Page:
It is currently finals week for many colleges in the country, including mine, so my apologizes for the lack of updates the last few days. Today I want to offer my opinion on school loyalty. Over the last decade, my school has reorganized multiple times. The head instructors have been asked to step down, the junior instructors have changed schools, and at one time, half the school was split between instructors and unsure who to take classes from.
If You’re an Instructor
First, if you are an instructor, do everything you can to keep your students out of this game of picking sides. We all hold some loyalty to a good instructor, regardless of anything else. If your students are unsure of where they want to learn from, give them some time to figure it out and do not shun them if they do not choose you. Karate is often ingrained with politics and things will change from year to year. There is no reason to lose a friend because of a difference in Karate. It would be much better to stay in contact and try to setup joint seminars or tournaments for some group learning or friendly competition.
Now should you be on the other end as the student, like I was, you have to make the decision of where to go. For me, this was always an easy choice. My loyalty remained with the school. If a teacher left, I stayed. If someone knew took over, I stayed. If the school changed styles, I stayed. My school even moved locations four times, and I followed along every time. My situation is not always as easy as some. I have been gifted with a set of amazing teachers who were all junior black belts when I started at their school. I have watched many of them progress towards the status of Renshi over the last decade and their individual methods have all influenced my teaching. With that in mind, I was happier at the school rather than following one particular teacher because I was always able to learn something new as the teachers rotated.
What if this choice isn’t as easy? This is when you have to weigh your options. I would never stay with a school when the new instructors do not care about their students. You have to give this a little bit of time or have already known them to pass judgement, but as I talked about in my Nidan Research Paper, Karate-Do is more about the character of a person than their technique. A teacher who cares about his students and doesn’t always have the best Karate skills will have my vote long before a skilled martial artist with no real understanding of how to treat people.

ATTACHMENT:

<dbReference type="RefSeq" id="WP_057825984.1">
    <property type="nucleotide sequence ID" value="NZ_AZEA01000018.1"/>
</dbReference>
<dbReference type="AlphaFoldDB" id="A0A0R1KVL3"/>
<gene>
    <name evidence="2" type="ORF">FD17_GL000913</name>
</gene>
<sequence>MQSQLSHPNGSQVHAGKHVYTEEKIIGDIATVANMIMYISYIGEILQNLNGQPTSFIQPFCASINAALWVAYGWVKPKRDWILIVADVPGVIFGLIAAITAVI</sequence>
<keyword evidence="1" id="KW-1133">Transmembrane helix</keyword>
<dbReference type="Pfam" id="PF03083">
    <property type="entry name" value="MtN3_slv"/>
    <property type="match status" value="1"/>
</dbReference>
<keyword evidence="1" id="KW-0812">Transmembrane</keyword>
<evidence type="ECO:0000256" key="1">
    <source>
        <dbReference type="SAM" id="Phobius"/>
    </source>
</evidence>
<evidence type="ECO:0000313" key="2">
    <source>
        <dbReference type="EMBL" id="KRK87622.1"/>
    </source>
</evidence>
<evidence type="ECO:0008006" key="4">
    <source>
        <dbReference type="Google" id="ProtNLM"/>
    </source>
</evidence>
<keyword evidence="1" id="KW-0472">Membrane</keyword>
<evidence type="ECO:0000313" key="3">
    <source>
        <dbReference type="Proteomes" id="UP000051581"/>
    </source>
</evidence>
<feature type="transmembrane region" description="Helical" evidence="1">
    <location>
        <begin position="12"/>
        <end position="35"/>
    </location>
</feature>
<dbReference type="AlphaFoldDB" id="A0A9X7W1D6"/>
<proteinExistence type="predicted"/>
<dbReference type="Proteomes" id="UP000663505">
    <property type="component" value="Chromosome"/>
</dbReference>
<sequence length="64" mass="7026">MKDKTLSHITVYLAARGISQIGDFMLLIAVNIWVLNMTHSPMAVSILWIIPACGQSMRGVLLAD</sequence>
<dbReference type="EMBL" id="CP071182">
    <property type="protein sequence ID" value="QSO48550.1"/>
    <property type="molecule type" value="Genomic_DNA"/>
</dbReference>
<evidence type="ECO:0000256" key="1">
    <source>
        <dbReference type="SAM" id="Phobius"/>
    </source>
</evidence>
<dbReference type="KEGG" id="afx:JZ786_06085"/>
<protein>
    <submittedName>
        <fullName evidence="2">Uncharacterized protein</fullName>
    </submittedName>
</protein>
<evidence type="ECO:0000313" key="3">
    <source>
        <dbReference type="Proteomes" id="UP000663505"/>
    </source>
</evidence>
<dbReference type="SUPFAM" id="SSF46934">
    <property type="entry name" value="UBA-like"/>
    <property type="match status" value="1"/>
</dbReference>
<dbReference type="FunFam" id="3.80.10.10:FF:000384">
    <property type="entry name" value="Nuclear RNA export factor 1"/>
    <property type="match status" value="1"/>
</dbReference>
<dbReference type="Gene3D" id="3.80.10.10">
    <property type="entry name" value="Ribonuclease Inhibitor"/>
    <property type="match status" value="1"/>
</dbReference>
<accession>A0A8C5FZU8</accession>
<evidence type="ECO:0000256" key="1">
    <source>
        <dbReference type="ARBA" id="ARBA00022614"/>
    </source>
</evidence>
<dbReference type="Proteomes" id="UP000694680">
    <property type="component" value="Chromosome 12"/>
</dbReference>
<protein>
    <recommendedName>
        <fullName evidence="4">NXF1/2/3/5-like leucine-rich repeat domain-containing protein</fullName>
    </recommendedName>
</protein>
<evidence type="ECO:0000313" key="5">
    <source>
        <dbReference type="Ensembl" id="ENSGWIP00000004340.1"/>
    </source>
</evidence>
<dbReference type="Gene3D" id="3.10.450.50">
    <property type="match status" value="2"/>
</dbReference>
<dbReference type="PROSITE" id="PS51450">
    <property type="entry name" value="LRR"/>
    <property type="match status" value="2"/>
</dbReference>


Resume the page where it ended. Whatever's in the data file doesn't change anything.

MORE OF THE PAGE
Another thing to consider may be politics, depending on your rank. If you are a brown belt (close to black belt) and want to be part of the national or international organization that your school was part of before the split, then you should make sure the teacher you choose to stay with is doing so as well. If both teachers are doing so, it may be best to stay with the one in better standing until your promotion. This isn’t how it should be, but in a global environment, a black belt (or future black belt) has to be mindful of organizational politics.
What I Did
When it was my choice, I chose to set aside organizational politics and stick with my school. When the school then decided to change organizations, I stayed with it because my instructor was the kind of person who always worried about his students first and his loyalties second. That fostered the kind of environment that keeps me coming back. I go home about twice a year for maybe a week or so at a time, and I spend every chance I have in the dojo passing on what I have learned while away.
I implore everyone to put their loyalties in this order:
- Students (If you have any)
Always do what is best for your students. They put their faith in you and you should not let it go unrewarded. After that, stick with your school. If there is concern that a change will make a negative environment, do what you can to correct it before changing schools. If there is no hope in fixing the school, stay with a good instructor, regardless of their affiliation (an obvious exception to instructors in cults and terrorist groups). Finally, if you can’t decide on which instructor, then you should stay with your organization. Never underestimate the breadth of an organization. It has been about four years since I considered myself part of Yamashita Shorin-ryu and it is only now that i started meeting Kyoshi from all over the world in his organization. People that I used to stand ten rows behind and glimpse at during seminars, now seem more like fellow karateka and less like demigods. Had I spent my four years ranting about how the whole organization can go somewhere unpleasant – I doubt they would be quite as kind towards me (although Ankon Itosu would advice to be anyway).
Please take all of this as some friendly holiday advice. I was presented the opportunity to go to a seminar in lieu of my schools Saturday morning kids class next week. While I see there being far more personal gain at the seminar, those kids, however goofy they may be, will all benefit from having an energetic 20 year old who wants to spar, if only for that one day. Being my students, or at the very least students of my school, that is where my loyalties lie. Where do yours?